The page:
The First Grader

(2010)

Genres: Biography, Drama

Review: The First Grader

Transcript for Review: The First Grader

IGNATIY:
Well, our next movie is a new film produced by National Geographic. It’s called THE FIRST GRADER, and it’s a fact-based story about Kimani N'gan'ga Maruge. He's an uneducated 84-year old man in rural Kenya who enrolled in a local elementary school under a law that granted free public education to all Kenyans.

/clip 1

The staff of the school are at first ambivalent towards Maruge, but Jane, a teacher, comes to his defense after learning about his troubled past.

/clip 5

Even after Maruge is admitted to the school, he must continue fighting for his right to an education.

/clip 4 / “Chairman scene”

THE FIRST GRADER is meant to be inspirational, but I found it patronizing not only toward its viewers, but toward the characters as well. No one, not even Maruge, seems like a human being. You’d think that nobody lives or loves on the whole continent of Africa; it’s like it exists only to show Americans and Europeans what it’s like to overcome adversity. The only thing this film has inspired me to do is give it thumbs down, Christy.

CHRISTY:
I am thumbs up, not hugely, enthusiastically so. I like Naomie Harris in it very well as the teacher who agrees to teach Maruge. Um, she has to be feisty and determined, but I think she underplays some of the lines that you say are so clunky and heavy-handed. She’s likable and strong and not too over the top and too cloying. And you disagree I realize; I’m looking at your face right now. You don’t agree at all.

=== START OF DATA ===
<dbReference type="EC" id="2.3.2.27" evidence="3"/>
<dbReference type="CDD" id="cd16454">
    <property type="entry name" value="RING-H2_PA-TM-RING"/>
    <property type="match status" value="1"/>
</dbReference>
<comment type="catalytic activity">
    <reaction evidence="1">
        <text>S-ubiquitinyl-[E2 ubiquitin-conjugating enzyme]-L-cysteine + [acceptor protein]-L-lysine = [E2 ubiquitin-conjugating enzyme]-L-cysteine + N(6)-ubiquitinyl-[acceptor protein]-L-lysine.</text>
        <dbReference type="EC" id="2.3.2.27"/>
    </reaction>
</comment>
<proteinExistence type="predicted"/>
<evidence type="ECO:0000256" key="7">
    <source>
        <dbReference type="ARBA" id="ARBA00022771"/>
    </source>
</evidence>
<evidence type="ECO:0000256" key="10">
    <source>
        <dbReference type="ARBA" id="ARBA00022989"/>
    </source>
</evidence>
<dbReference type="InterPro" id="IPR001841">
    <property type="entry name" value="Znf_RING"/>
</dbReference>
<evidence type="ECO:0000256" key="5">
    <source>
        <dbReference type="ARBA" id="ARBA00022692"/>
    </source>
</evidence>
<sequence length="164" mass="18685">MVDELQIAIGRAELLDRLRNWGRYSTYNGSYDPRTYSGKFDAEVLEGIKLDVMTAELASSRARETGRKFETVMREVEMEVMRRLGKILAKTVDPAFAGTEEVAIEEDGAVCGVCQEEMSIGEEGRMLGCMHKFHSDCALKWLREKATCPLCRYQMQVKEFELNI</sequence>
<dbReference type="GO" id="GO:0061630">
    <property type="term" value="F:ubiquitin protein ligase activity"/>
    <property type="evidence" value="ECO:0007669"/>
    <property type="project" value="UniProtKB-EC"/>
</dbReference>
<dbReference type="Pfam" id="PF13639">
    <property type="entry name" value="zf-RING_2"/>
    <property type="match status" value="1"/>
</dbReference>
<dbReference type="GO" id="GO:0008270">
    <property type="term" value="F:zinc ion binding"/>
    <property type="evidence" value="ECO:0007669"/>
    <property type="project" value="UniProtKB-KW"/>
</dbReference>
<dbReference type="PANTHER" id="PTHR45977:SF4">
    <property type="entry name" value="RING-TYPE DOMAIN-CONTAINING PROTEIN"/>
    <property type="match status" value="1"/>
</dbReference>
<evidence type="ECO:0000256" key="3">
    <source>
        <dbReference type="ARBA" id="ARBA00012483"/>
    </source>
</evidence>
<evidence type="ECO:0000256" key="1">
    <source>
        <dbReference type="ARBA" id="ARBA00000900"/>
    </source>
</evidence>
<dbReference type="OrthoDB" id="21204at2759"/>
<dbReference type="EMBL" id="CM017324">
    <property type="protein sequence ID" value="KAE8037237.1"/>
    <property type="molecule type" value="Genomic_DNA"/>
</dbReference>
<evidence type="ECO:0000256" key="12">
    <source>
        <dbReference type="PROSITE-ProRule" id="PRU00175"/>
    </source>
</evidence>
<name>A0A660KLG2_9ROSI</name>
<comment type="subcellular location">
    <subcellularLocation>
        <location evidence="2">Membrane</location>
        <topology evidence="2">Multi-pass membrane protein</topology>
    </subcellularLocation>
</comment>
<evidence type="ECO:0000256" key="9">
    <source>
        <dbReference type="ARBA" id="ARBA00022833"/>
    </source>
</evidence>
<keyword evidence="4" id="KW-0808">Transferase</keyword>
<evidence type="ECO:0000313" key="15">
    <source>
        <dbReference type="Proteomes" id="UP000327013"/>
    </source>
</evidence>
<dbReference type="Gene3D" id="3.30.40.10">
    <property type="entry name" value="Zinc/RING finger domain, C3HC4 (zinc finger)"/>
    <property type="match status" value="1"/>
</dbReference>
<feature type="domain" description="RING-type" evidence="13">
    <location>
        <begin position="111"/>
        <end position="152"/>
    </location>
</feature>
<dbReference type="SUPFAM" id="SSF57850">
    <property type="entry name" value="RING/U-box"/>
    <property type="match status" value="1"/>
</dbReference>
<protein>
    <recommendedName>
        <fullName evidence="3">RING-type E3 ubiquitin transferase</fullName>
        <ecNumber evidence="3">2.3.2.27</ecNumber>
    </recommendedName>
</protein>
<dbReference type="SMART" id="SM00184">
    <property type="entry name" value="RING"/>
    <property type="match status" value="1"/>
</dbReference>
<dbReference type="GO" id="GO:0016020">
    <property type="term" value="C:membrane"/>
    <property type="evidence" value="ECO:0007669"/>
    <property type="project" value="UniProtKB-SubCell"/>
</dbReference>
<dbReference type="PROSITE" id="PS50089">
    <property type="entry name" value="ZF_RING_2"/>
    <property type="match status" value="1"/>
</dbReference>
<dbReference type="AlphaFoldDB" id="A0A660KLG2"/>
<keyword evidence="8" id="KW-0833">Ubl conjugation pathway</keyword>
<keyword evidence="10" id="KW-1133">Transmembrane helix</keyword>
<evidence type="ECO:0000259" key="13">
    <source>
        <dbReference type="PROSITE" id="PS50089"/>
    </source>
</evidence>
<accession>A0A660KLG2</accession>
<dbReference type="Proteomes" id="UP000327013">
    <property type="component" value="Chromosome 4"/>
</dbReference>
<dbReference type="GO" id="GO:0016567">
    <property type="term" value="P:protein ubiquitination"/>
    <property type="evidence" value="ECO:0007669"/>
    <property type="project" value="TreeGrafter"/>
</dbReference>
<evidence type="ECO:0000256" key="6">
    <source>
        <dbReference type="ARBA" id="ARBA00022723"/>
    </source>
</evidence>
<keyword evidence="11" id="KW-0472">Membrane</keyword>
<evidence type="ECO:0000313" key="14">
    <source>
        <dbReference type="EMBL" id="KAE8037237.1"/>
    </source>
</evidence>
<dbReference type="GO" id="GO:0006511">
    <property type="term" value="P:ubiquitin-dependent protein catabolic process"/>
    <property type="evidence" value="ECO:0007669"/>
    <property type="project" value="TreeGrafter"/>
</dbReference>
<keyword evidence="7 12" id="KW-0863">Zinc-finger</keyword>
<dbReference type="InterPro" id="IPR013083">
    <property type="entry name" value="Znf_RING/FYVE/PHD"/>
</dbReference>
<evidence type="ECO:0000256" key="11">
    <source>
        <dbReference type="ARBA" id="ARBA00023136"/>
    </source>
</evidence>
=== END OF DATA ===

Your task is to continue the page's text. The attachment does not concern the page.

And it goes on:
IGNATIY: I, well, yeah but all of this is just, you’re just circling the fact that this movie is just trying to turn Kenya into a Successories poster.

CHRISTY:
Commitment. Dedication. No, here’s why it’s not one of those though. Because of the way it is shot, this is one contrast…

IGNATIY:
Oh, no it is because of the way it is shot. Okay, okay.

CHRISTY:
No, no it is totally stripped down. It’s, it’s very inspirational material, right? It’s really feel good. You thought it was heavy-handed and cloying and whatever, but the way it is shot and the scenes of violence, which are quite harrowing. When you go flashback to what happened to Maruge here and even what happens in their everyday lives now, it’s shot in such stripped down kind of intimate way that that offsets some of the feel goodery, gooeyness, and I like that contrast.

IGNATIY:
No, it seems like every moment is calculated to gives us this sense of intimacy like we’re really there. I mean…

CHRISTY:
But it’s not like lush and beautiful by any means.

IGNATIY:
Well, well this is not a Kenyan film. It is, it is made almost entirely by English people.

CHRISTY:
Okay.

IGNATIY:
You know that’s the cinematographer, you know the producers, the director.

CHRISTY:
It’s a good story!

IGNATIY:
It’s like the Westerners idea of what African cinema should be like.

CHRISTY:
It’s a story worth seeing.

IGNATIY:
It should be all dancing like and singing and

CHRISTY:
It’s a story worth seeing. It is, it is story worth seeing.

IGNATIY:
Oh.

CHRISTY:
It’s a good story, okay.

IGNATIY:
It’s not worth seeing.